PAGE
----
9. 9. A quarter of consumers are more concerned about card fraud this year Looking generically at the issue of card fraud abroad, a quarter of people are more concerned compared to twelve months ago. Surprisingly men are more concerned than women. Not surprisingly those aged 55+ are most concerned about fraud (29%). Regionally, Belfast (45%), Sheffield (36.8%) and Cardiff (31.9%) are the cities most concerned about increased card fraud. Birmingham (16.6%), Edinburgh (21.5%) and Norwich (23.8%) are least concerned. Q: Are you more or less worried about credit / debit card fraud compared to this time last year? Regionally, Belfast,Sheffield and Cardiff are the cities most concerned about increased card fraud Lost and Stolen Cards July 2009
  10. 10. 10 Most theft and loss takes place in a bar or on public transport As you might expect most British people have their wallets or purses stolen in a bar (24%), or on public transport (15%). Nearly a quarter (24%) did not know where the theft or loss took place, which is not unsurprising. Nearly 6% have their wallets and purses stolen at the airport, which is undoubtedly a terrible start to a holiday. When asked how stressful card theft/loss is, the overwhelming majority (95.5%) said it was quite, very and extremely stressful with 43.3% specifically saying it was extremely stressful. This substantiates the value in Card Protection; a product designed to assist policyholders in cancelling and reordering all lost/stolen cards with one free phone call from anywhere in the world, 24 hours a day. Women (47%) are more likely to report it stressful than men (36%) perhaps because the theft took place from the person. All ages reported the theft/loss as stressful. Q: Where did the loss/theft take place?Lost and Stolen Cards July 2009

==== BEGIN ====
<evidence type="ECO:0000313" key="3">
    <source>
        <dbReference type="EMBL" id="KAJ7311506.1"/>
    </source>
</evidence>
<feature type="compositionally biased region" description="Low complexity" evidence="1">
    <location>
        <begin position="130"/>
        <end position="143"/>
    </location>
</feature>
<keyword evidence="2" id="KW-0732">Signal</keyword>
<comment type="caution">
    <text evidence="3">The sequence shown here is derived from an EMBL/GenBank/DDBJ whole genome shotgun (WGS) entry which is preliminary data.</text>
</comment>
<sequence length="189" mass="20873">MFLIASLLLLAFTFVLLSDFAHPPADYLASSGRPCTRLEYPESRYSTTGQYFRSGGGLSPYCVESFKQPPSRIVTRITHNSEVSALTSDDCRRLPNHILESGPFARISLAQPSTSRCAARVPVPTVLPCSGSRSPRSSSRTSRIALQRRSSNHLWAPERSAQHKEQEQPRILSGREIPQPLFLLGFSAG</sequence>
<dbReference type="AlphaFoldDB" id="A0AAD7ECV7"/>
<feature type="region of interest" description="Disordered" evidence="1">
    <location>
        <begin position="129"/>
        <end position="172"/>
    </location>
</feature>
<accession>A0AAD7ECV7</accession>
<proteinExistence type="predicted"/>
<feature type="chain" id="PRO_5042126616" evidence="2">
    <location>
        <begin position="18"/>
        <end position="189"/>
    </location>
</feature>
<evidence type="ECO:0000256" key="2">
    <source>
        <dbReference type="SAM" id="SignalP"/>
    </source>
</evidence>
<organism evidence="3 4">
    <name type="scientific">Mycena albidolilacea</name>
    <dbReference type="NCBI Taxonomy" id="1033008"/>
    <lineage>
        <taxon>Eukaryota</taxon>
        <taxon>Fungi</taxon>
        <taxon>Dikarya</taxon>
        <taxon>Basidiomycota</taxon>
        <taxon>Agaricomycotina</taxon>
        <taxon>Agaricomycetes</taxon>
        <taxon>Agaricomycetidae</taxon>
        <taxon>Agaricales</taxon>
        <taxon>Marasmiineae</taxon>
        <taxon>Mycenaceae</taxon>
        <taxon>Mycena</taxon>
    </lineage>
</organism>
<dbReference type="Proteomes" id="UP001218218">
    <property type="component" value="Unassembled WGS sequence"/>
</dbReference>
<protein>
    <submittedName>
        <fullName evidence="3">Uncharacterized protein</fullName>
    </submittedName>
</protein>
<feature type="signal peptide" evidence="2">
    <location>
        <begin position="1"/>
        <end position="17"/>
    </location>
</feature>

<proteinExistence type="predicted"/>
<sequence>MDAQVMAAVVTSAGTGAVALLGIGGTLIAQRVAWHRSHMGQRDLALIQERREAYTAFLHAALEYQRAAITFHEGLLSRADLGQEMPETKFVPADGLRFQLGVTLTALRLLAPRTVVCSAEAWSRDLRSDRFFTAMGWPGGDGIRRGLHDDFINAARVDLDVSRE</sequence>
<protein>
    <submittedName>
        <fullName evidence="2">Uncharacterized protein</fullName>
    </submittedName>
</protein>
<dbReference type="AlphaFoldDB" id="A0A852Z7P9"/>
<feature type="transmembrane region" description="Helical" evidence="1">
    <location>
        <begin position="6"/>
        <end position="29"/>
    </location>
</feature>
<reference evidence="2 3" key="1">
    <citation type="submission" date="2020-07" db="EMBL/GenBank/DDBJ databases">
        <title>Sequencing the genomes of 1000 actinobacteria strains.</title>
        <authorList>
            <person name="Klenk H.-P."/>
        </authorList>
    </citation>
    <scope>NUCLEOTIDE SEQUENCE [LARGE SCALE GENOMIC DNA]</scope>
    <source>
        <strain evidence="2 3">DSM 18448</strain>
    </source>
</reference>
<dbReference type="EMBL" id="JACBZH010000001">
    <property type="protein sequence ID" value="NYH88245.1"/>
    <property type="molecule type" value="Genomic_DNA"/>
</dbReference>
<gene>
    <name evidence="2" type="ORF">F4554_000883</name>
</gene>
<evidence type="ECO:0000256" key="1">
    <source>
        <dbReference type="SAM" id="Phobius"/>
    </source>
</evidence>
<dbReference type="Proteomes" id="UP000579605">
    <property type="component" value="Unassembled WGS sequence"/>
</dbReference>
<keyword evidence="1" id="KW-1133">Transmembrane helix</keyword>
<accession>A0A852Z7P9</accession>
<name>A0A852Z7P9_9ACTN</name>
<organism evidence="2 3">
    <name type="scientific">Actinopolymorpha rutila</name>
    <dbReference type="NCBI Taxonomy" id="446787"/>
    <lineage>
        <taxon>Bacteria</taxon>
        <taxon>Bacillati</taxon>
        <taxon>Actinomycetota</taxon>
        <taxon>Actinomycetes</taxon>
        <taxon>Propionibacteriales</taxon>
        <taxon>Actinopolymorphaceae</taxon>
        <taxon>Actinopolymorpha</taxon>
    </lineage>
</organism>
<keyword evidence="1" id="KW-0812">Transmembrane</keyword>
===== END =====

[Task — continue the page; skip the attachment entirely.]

11. 11. 11 A quarter of people said fraud took place as a result of the theft/loss 26% of people said fraud occurred as a result of losing or having their cards stolen or lost. This was slightly higher for women (28%); there is no obvious reason for this other than it may have taken women slightly longer to report the theft or they pay more attention to their financial affairs. Those aged 25-34 are slightly more aware of any fraud happening as a result (33%) than the other age groups questioned. Q: Did any fraud take place as a result of the loss/theft? 26% of people said fraudoccurred as a result of losing orhaving theircards stolen or lost Lost and Stolen Cards July 2009